In the process journal: A page and a half of rambling about—I’m not quite sure, either why I hate Facebook or why I hate people. Big X. Note to self: “This is not going anywhere.”
Visit to JuliaCameronLive.com. Surely, my guru has something for me? Yes. “The Power of Creativity in the Time of the Coronavirus.” Goddammit, she just peddles the Morning Pages, again, and you know, I haven’t stopped, although I do do them wrong intermittently, even though Julia says there is no wrong way to do them. The second tool she offers—another standby. Artist’s Dates. But of course. What else would Julia recommend, has the woman had a new idea in the last 30 years?
“It is my hope that during this period of uncertainty we lean into our creativity, awakening our spirit so that we feel more deeply alive.”
Ugh. Julia. Did you just tell me to lean in? Also, I feel dead inside, and also, I want to smash things not lean in or create—I feel betrayed.
Next stop: Maria Popova’s Brainpickings.org. “A Young Poet’s Love Letter to Earth and to the Double Courage of Facing a Broken Reality While Refusing to Cease Cherishing This Astonishing World in Its Brokenness.”
No. This does not suite my mood at all. Next? Who can I try next?
Matt Inman’s The Oatmeal, of course.
Well. That’s more like how I feel… except it’s probably not what I need.
Oh. “Eight Marvelous & Melancholy Things I’ve Learned About Creativity.” Yes. This. Let’s have a read…
“In the context of your work, you don’t matter.”
“If you’re like me, then my advice is to buckle up, motherfucker, because you’re destined to die under a mountain of false starts and sad, exasperated poetry. You’re destined to put your personal life in the backseat while your creative spirit gets blackout drunk and takes the wheel.”
from the “The Wondrous Utility of Self-Loathing” section
Actually, yeah. That helps.
But especially, that. Thanks, Matt.
Except… I still don’t really want to do the work.
I don’t want to get out of bed, have a shower, turn on the computer.
I’m doing a tech/social media detox starting tomorrow and I’m claiming I’m doing it to clear my head and get myself into a creative space fuelled by boredom—but honestly? I just don’t want to do the social medial and marketing aspects of my work.
I don’t want to do any of the work.
And usually, I’d give myself the advice to just ride the allow period, it’s part of the process, just read poetry, smoke cigars, dance naked in the kitchen—but I don’t want to do any of that either.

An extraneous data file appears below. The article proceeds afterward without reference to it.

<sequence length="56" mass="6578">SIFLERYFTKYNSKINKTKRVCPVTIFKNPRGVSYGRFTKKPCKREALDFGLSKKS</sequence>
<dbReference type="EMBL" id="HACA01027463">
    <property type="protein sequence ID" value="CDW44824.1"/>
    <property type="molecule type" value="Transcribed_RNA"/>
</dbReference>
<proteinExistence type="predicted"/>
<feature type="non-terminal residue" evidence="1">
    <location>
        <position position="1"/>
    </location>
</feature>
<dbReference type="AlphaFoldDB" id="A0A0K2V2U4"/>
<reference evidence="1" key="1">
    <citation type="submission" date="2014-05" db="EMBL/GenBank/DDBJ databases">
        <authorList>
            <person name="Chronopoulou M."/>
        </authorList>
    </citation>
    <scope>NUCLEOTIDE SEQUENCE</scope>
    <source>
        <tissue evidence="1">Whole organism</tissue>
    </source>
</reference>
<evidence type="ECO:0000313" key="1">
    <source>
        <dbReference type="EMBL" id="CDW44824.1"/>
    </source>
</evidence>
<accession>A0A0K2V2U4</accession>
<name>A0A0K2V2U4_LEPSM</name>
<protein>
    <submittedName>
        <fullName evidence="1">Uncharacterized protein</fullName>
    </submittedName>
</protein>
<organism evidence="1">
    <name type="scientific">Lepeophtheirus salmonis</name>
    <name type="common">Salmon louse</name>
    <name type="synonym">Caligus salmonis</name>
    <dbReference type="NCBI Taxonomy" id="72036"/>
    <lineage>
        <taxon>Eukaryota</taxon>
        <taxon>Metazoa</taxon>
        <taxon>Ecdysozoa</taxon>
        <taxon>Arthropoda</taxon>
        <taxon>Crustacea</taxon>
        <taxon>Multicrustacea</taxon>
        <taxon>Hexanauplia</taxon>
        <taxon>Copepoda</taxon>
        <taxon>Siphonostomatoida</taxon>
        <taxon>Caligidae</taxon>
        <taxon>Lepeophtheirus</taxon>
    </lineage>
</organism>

When I say I want to smash something: I want to smash that feeling, that mood.
Last night, pansy addressed flowers and itself displayed
My swinging in this world, so and so’s hair would braid.
My heart was a treasure chest of secrets, the hands of fate
Closed and locked and its key, to my Beloved bade.
Physician sent the broken me to my Beloved and said
My panacea and cure, only by Your hands are made.
May he be healthy, and happy, and in bliss
That his healing hands upon the needy laid.
Take your own advice, O incessant counselor
Sweet lover and wine, whosoever forbade?
Passed by poor me, and towards my rivals strayed
Said, “my poor Hafiz has given his life, I am afraid.”
Translation © Shahriar Shahriari
Los Angeles, Ca January 23, 2000
Um. I don’t know how you’re interpreting that, but I sure hope it’s not the way I’m interpreting it…
I’m running out of gurus. Colette? Frida? Jane? Anaïs? Can one of you please send a demon down (or up, I guess?) to yell at me and tell me to get to work?
Her: The blog’s not work?
Jane: No. One, I don’t get paid for it; two, whining about how you can’t, don’t want to work is not work. Get with the program here.
What I have learned, over a career that now spans two centuries and three decades—I’m not really that old, not yet, I was just almost a child prodigy—almost a true story—is that the only cure for when you don’t want to work?
(You’ll hate this.)
It’s to start to work. Open the notebook—laptop. Get the dry paintbrush out of the jar. Pick up the rake. Fold the first sock.
(I probably meant to write towel—but I like that image—and who folds socks, by the way? Anyone?)
That, in the end, is the difference between the professional and the amateur. The working artist and the wanna-be artist. The published author and the eternally aspiring one.
One learns to work when they don’t want to work… and the other doesn’t.
I don’t want to work.
I don’t want to play, either.
But. Here I go.